Showing posts with label coffee bloom test. Show all posts
Showing posts with label coffee bloom test. Show all posts

Friday, May 14, 2010

Is Your Coffee Fresh? The Coffee Bloom Test by Cleo Coyle

So there you are, sitting at your restaurant table. You've had a delightful meal. The ingredients in your entrée were fresh, the flowers on your table are fresh (the waiter might even be fresh), but what about the coffee he brings you?


You walk into a take-out place and the counter person hands you a paper cup of joe. Was the coffee made fresh? Or has it been sitting around since the Carter Administration?

Let me be clear about this: As a paying customer, you deserve a fresh cup of coffee -- every time. You can certainly tell if coffee is stale by sipping it, but if you want to spare your taste buds the pain of stale brew, here's a visual way of telling...

Cleo Coyle's
Coffee Bloom Test

When coffee is fresh, cream or milk poured into the cup will "bloom" to the top very quickly and remain at the top of the cup without dissipating much. A small amount of cream or milk will turn the coffee a palatable shade of nut brown.

Click the arrow below to watch half-and-half ("half cream")
added to a cup of fresh drip-brewed coffee.

Watch for the very fast "bloom" of the cream.

As coffee ages, oils in the beverage float to the top. These oils create a filmy barrier, so when you pour in the cream, the bloom is no longer instant. It will take silightly longer to surface, and when that cream rises to the top of your cup, the oily film will break up the pretty bloom, pushing it back down and dissipating it into murky swirls in the process.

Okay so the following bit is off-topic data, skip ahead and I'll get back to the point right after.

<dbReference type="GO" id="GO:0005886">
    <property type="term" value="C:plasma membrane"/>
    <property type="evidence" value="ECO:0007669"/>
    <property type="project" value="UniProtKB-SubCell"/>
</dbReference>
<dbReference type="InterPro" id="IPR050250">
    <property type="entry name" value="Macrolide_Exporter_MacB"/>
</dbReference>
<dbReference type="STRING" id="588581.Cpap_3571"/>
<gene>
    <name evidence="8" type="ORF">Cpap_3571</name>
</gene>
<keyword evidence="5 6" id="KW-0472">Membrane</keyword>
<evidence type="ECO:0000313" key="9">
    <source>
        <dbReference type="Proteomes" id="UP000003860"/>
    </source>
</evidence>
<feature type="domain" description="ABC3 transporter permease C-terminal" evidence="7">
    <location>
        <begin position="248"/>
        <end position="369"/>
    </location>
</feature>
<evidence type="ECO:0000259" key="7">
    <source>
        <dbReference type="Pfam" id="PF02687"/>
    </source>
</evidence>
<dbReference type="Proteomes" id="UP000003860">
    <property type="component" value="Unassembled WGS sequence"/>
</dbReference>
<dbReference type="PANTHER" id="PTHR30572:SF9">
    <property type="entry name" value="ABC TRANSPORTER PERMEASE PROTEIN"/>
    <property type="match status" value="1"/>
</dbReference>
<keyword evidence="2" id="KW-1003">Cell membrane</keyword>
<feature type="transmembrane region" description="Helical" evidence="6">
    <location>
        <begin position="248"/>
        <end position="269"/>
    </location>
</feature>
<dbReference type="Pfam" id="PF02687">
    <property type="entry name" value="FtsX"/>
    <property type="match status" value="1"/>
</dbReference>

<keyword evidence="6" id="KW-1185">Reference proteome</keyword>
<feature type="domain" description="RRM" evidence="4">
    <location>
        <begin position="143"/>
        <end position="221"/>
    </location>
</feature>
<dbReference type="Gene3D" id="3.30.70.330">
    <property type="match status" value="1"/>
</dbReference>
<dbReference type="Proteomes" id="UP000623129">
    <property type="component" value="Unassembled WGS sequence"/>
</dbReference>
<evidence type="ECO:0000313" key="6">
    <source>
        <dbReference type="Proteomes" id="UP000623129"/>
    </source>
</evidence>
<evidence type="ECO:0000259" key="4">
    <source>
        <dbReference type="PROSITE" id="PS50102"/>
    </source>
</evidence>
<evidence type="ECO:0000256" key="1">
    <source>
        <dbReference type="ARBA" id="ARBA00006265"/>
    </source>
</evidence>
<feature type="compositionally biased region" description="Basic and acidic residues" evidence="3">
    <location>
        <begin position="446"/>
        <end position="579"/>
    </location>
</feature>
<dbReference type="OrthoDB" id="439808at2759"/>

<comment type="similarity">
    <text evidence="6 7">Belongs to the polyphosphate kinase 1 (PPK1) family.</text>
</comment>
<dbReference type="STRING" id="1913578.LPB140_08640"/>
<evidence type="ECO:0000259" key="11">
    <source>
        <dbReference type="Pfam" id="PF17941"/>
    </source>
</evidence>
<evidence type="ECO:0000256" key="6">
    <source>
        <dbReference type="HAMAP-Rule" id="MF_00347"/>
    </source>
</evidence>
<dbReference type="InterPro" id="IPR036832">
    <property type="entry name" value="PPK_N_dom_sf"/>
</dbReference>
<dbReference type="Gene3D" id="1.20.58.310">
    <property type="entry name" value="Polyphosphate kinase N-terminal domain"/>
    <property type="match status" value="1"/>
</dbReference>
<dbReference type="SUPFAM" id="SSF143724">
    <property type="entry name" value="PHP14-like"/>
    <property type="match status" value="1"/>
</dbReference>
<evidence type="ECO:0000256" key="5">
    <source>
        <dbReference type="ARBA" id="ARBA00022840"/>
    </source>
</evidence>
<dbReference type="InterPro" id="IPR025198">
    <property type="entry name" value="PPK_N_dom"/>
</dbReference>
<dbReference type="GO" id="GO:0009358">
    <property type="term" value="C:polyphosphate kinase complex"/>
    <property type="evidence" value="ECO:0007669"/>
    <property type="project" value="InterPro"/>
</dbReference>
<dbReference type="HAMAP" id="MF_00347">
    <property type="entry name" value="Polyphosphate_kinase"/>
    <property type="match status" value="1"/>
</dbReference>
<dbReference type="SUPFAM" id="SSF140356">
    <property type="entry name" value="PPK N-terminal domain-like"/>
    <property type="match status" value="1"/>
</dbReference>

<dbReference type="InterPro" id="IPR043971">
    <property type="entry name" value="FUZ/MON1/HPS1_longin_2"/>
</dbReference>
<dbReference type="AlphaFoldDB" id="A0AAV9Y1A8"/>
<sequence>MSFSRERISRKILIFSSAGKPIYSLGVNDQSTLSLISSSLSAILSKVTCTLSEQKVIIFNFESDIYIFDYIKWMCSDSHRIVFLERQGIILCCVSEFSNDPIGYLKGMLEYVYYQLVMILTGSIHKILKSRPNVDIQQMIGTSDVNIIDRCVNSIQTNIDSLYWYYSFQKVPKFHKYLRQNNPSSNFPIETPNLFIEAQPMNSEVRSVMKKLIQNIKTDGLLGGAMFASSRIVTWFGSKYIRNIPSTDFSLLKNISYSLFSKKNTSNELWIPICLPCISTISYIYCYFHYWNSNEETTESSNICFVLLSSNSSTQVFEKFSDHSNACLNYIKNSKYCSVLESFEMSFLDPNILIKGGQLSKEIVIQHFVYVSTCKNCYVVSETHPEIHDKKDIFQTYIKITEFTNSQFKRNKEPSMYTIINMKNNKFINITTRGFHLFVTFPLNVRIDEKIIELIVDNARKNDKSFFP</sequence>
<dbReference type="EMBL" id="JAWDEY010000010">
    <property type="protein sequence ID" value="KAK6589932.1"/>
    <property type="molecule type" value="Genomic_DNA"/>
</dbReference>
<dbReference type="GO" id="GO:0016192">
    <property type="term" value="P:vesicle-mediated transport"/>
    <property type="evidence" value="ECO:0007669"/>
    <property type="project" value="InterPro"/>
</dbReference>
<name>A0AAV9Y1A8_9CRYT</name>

In addtion, the same amount of cream that you used in a fresh cup will not lighten the beverage to the same palatable shade. (You'll find yourself pouring more and more milk or cream into the cup just to get it to same shade of lightness that you're used to getting in a fresh cup.)


Click the arrow below to watch half-and-half ("half cream")
added to a cup of drip-brewed coffee that's been on the burner
for 30 minutes.
Note the bloom takes longer to reach the top
and the oils on the top surface break up the bloom,
pusing it back down and making the mixture murkier...

If a restaurant, café, or fast food chain serves you a cup of coffee
that is not fresh, hand it back and politely ask for a freshly made cup.
Just tell them Cleo told you to do it :-)

A good bartender shouldn't be handing you a flat beer, right?
And a self-respecting chef wouldn't serve you a salad with rotting tomatoes.
Fresh coffee is your right as a consumer.
And anyone in the food service business would and should agree.

Click below to see a faster replay.
Fresh vs. 30 Minutes Old

Now let's look at
the freeze frames...

To the left is fresh coffee, ten seconds after cream has been poured in.

To the right is old coffee, ten seconds after cream has been added.

As you can see, the oils in the coffee to the right have created a filmy barrier, which is fighting the cream's ability to lighten the top surface of the coffee. A good barista or restaurateur would never want you to be served coffee like this. Politely ask for a fresh cup and...

~ Cleo Coyle, author of 

To get more of my recipes,
enter to win free coffee, or
learn about my books,
including my bestselling
Haunted Bookshop series,
visit my online coffeehouse:

The Coffeehouse Mysteries are national bestselling
culinary mysteries set in a landmark Greenwich Village 
coffeehouse, and each of the ten titles includes the 
added bonus of recipes. 


The Ghost and
Mrs. McClure

Book #1 of 

The Haunted Bookshop
, which Cleo writes
under the name Alice Kimberly
To learn more, click here.